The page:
It’s been a good and unsettling 7 months with no incoming video feed into our home. Good in the sense that it has really enhanced our family life and has directed more of our attention toward the girls. Unsettling in the sense that we are weird. We didn’t do it for this reason, but it has been a little counter-cultural to not have TV. People, mostly guys, look at me weird. They tell me not to tell their wives because they’re worried they’ll be inspired!
I thought about this yesterday. We just arrived in Spokane, WA for a couple of weeks of vacation while we attend Amanda’s brother’s wedding. Sari loves the show “Dora the Explorer.” Her Nana and Papa recorded some of these on their DVR so Sari could watch them on demand. They fired one up for her and she settled in to watch her favorite show. About 8 minutes into the episode, while the rest of us were downstairs, Sari starts screaming: “My shows OFF! My shows OFF!” Maybe she hit the wrong button on the remote. Maybe the DVR only recorded part of the show and not the whole thing. No. It was a commercial! Can you believe it?! A commercial interrupted Sari’s TV show!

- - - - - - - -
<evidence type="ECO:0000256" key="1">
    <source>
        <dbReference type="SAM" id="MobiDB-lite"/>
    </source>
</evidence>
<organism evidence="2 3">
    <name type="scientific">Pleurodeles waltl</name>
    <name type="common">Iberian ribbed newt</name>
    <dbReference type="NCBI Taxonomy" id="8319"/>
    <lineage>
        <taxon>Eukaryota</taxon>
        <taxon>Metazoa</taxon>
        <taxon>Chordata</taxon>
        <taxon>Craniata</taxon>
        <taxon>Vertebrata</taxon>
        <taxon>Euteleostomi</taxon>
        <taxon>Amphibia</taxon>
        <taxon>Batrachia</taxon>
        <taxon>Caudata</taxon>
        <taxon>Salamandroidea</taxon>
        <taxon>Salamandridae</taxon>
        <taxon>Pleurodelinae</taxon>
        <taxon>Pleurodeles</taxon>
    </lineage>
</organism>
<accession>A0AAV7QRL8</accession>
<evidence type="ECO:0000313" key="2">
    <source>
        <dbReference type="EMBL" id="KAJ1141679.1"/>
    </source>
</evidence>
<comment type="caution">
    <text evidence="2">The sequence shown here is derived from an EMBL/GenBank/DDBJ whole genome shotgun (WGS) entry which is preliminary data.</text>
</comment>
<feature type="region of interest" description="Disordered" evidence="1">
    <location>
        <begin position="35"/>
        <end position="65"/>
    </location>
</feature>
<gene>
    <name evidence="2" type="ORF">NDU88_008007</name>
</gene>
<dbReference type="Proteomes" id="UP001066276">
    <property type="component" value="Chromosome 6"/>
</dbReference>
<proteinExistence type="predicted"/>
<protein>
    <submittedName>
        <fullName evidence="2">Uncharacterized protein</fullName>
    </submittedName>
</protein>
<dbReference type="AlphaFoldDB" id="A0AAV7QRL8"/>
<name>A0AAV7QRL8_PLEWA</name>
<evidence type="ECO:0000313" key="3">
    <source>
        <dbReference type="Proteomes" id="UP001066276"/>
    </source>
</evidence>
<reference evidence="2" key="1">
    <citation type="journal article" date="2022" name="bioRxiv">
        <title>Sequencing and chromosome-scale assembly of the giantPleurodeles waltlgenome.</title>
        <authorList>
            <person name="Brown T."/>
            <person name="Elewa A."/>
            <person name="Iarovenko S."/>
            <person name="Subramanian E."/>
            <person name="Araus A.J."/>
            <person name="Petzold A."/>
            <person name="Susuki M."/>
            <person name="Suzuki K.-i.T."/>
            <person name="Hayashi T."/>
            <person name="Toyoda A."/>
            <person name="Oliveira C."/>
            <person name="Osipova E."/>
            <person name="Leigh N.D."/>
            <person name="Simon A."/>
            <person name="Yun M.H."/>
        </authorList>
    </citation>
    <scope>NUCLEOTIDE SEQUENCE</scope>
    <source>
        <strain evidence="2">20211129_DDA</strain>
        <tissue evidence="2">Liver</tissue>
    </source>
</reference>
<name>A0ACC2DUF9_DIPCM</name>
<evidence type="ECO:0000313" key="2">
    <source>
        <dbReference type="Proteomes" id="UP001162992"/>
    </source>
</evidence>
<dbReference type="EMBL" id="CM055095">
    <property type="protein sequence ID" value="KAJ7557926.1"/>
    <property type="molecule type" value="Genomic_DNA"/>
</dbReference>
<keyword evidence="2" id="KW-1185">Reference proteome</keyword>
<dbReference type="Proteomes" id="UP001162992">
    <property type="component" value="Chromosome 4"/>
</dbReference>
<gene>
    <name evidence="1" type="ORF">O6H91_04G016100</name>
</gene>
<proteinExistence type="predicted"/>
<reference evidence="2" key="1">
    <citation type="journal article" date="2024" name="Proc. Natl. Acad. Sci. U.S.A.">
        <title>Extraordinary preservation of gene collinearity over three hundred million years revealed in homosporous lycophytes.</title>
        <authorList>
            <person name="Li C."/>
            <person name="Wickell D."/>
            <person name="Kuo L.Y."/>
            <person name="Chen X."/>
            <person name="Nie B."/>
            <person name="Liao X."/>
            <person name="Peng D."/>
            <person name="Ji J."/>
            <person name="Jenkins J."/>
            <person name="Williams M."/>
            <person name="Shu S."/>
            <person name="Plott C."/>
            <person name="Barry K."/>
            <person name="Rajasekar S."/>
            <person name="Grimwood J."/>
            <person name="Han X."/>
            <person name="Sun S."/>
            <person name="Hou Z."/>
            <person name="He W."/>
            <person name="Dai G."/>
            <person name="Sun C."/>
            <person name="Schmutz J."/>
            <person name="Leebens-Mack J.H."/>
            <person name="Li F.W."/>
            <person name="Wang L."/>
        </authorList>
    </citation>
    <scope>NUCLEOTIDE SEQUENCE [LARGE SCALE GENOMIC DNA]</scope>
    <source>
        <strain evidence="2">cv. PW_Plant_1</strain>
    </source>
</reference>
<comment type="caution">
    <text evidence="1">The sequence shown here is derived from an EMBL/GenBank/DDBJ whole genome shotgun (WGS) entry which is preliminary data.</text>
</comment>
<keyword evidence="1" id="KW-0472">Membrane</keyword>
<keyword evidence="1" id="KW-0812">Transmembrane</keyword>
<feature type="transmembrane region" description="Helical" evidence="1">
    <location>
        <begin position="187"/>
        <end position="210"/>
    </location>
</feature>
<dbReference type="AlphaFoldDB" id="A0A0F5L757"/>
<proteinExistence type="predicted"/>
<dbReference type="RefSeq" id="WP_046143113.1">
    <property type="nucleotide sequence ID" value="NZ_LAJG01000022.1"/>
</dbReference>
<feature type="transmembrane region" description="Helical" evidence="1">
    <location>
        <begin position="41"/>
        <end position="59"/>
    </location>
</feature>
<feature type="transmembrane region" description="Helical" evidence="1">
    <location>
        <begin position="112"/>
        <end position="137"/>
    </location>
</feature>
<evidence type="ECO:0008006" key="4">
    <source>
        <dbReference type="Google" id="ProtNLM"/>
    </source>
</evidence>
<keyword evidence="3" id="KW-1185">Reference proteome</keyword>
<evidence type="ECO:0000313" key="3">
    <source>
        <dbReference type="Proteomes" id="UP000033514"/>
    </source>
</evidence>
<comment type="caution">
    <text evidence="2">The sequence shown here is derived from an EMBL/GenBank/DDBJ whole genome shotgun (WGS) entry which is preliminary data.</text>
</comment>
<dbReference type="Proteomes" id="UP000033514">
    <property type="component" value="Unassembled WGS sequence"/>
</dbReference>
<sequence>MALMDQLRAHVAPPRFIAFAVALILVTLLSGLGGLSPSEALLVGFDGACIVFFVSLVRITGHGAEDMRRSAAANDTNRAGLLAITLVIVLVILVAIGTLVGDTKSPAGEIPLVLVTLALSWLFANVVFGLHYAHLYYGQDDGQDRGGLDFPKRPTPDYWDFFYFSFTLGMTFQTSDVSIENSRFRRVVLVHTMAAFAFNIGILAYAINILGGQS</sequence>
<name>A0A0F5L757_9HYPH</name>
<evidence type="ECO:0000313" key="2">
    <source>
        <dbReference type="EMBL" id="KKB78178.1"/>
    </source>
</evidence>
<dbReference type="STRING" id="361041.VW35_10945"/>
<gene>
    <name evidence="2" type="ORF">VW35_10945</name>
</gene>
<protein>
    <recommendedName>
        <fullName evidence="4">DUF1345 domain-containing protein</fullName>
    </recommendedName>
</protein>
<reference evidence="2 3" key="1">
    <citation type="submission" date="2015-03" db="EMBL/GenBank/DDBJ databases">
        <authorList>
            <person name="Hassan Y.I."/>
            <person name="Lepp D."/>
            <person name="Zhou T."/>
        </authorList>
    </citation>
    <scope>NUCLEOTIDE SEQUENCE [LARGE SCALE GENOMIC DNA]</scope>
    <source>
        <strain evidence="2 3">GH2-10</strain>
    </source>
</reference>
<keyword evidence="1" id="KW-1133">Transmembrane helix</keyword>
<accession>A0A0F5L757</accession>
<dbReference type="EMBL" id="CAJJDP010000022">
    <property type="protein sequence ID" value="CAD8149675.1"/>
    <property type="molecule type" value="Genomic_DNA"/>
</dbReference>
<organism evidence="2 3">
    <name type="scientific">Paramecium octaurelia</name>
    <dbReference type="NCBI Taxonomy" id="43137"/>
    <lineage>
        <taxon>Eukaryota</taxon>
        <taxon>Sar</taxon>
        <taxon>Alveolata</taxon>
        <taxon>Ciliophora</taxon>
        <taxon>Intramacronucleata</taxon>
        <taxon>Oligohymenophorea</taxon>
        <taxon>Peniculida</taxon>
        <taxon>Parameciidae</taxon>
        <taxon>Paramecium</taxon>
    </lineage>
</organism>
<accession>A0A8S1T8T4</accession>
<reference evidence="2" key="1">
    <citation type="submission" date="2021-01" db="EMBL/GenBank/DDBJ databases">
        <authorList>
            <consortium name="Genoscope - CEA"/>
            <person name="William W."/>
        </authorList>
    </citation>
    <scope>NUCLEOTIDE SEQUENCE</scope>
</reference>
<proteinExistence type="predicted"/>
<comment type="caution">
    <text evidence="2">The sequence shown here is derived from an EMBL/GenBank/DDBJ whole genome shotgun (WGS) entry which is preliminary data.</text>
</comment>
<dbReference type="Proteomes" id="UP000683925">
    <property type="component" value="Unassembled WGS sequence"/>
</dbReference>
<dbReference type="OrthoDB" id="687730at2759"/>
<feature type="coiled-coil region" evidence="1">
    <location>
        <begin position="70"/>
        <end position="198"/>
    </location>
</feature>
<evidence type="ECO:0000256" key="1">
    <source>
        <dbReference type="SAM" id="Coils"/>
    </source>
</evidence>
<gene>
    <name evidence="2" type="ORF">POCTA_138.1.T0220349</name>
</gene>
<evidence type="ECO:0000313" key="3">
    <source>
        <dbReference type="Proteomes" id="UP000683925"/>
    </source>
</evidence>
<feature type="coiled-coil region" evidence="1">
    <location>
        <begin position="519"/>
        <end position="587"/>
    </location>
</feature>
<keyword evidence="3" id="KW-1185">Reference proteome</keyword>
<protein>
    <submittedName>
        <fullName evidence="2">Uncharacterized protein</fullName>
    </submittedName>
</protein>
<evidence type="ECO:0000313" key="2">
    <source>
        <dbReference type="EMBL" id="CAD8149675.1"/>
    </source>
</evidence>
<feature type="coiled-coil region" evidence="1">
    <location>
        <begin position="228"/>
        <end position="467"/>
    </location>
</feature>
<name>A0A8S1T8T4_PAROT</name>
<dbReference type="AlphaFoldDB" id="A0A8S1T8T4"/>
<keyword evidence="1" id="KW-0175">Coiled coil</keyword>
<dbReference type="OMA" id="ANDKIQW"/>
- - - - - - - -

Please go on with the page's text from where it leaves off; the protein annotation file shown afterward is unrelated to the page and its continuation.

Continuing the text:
We had a good laugh, but then I started to think about that. Because we don’t have a TV feed coming into our home we are semi-immune to advertisers and the endless stream of commercials that implicitly influence us. Now there are other ways in our culture that we are influenced by companies and advertisers, but I was thinking specifically about our kids. They are not inundated by a constant barrage of products and services directed at them. I wonder what our 7 month fast from satellite TV has prevented… I wonder how this break has influenced them…
It’s definitely changed Sari’s expectation of a “Dora” watching experience!